The past several days I happened upon a couple of television programs whose creators offered several commentaries on the cancer, how it’s viewed.   Perhaps more importantly, the extent to which those affected will do to retain life.  One show, ‘Law and Order’ was about a murder, as it always is and solving it, of identifying the perpetrator and their motive for committing the crime.  The second was a bit more on topic, it was a documentary by a younger woman diagnosed as having some malignant tumors.  Since I tuned in about 10 minutes into the show, I never did really learned the type of cancer.  In any event, the entire show was about her story as well as some in her world as well as some she sought out for the film.

The Law and Order show started out with the murder of a woman who worked as a sales representative for a major drug company.  As things turned out, the drug company had what many considered a blockbuster, end stage, cancer therapy.  As the story developed we learned that the drug targeted patients already in hospice, patients who were dying and who presumably gained 30-45 more days of life.  The cost of the drug was $1,000/day and as things turned out, the drug company was suppressing data which demonstrated shorter life extension, often under 1 week.  The drug representative had intended to make public, through the whistle-blower law, the company’s practice of kickbacks to doctors who prescribed the drug to their patients.

The point of discovery, when it was revealed the drug company claims were fallacious and that it was making it lucrative to the prescribing doctors, was during a meeting between the investigating police detectives, their lieutenant, the assistant district attorneys and the medical examiners.  For those familiar with the show, they will know the lieutenant is a breast cancer survivor.  When discussing the drug it was suggested relatives of victims would have motive since they were spending $1,00/day for the drug, a drug which had promised considerably longer life extensions, but which failed miserably.  While most in the room saw the cost disproportionate with the extra week, or possibly month, of life gained, the lieutenant saw each day as valuable.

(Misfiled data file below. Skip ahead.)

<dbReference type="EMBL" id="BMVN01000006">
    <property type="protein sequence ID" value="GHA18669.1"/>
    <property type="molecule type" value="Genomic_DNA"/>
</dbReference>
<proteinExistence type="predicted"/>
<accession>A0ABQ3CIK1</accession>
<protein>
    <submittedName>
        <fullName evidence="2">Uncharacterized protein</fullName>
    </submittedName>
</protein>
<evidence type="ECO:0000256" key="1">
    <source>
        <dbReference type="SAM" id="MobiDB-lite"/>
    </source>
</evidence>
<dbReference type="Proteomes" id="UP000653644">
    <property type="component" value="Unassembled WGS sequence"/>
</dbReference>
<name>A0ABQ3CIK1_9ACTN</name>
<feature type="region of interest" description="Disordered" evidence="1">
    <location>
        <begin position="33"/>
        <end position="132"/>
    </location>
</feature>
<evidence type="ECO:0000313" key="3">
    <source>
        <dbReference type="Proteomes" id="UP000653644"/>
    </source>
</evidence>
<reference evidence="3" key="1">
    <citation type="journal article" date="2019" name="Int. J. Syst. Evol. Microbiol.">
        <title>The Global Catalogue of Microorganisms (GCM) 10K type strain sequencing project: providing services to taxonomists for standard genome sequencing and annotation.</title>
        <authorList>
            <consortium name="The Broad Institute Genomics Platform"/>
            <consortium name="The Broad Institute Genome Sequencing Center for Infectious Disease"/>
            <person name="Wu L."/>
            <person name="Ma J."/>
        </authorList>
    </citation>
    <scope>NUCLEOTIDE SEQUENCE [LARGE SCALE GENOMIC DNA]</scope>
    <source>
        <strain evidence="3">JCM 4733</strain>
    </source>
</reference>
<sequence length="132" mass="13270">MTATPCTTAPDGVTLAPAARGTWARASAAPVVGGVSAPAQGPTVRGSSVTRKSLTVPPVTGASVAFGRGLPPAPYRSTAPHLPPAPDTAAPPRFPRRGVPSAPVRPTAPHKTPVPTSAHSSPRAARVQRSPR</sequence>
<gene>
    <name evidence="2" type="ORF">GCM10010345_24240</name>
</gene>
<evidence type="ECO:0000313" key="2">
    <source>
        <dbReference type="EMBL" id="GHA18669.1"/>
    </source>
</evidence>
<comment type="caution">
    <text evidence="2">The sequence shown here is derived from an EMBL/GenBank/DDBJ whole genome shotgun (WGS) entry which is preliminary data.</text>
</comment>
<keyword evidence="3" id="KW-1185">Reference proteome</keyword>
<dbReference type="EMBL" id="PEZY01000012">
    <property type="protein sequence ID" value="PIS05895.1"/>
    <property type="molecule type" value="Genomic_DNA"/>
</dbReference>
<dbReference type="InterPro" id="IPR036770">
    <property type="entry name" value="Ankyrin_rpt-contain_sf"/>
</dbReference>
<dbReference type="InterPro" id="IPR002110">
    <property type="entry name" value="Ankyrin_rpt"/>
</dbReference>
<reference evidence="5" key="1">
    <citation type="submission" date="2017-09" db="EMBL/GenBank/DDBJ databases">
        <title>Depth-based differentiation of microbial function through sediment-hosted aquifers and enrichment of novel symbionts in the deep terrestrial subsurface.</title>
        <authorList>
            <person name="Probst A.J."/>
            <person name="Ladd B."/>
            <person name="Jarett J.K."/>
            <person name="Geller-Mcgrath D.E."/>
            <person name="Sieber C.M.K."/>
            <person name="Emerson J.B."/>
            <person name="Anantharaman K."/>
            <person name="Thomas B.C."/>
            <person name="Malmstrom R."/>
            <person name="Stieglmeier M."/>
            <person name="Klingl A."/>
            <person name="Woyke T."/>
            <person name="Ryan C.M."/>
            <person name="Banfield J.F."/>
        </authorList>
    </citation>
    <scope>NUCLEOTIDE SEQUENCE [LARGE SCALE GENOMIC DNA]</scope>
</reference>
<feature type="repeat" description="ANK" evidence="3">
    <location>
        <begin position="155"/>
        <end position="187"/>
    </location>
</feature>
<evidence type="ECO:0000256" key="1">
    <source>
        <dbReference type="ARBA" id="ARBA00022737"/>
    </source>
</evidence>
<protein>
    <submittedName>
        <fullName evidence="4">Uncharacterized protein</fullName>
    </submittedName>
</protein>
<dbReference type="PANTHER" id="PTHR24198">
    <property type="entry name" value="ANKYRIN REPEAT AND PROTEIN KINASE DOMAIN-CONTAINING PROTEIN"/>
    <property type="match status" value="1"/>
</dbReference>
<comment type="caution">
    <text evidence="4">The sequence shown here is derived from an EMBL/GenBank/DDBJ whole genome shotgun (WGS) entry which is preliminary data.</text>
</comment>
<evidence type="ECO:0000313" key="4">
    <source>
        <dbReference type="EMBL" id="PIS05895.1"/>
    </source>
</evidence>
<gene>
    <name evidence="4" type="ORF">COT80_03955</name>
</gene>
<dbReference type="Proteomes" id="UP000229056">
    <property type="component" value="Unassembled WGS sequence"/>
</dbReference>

The documentary was something of the same sort of paradox.  Each of the people diagnosed with cancer had made cancer their primary focus in life.  It seemed that the disease dictated what they did, when and how.  In viewing it, in listening to the commentary, it seemed they became defined by the cancer, they became their disease.  Some saw their treatment choices not as choices, but as necessary things, something of which they had no choice.  The central subject of the show often lamented of wanting her life back, of being released from the grips of the disease.  In her own words, she was cancer and cancer was her.  It was apparent her singular focus became cancer and a fight against the disease.  She altered her diet, her lifestyle and her life, taking every opportunity to fight the disease and, in the process, enduring substantive sacrifices.  She denied herself the simple things from which she previously found joy, foods, drinks, activities.  From my perspective, I felt sorry for her, felt pity because it seemed in many ways she was losing the battle, if one considers cancer a battle, because she seemed to have lost herself.

I thought about these shows, about the desperation many seem to feel when diagnosed with a life threatening disease.  I reflected upon my reaction, my own behaviors in something of a reality check.  As I’ve done on a number of occasions, I asked myself if I am too accepting, if I take this attack to lightly.  I wonder that if in my effort to retain my identity, not as someone with cancer, but as a person, I’m affording the disease an edge, offering it the ability to take my life without measurable resistance.  The person in the documentary saw cancer as a motivator, something offered her as a catalyst to make life changes, perhaps that is the message of cancer.  Perhaps those of us so afflicted are supposed to make life altering decisions, to become something other than who we currently are, to make wholesale changes to all of our dimensions.  It is an interesting question, a question I will ponder a bit and which I offer to those who read these writings.

Happy reading and happy trails.

As always, feel free to comment or you may email me at lifeabstractions@gmail.com

Ciao

Life’s Abstractions

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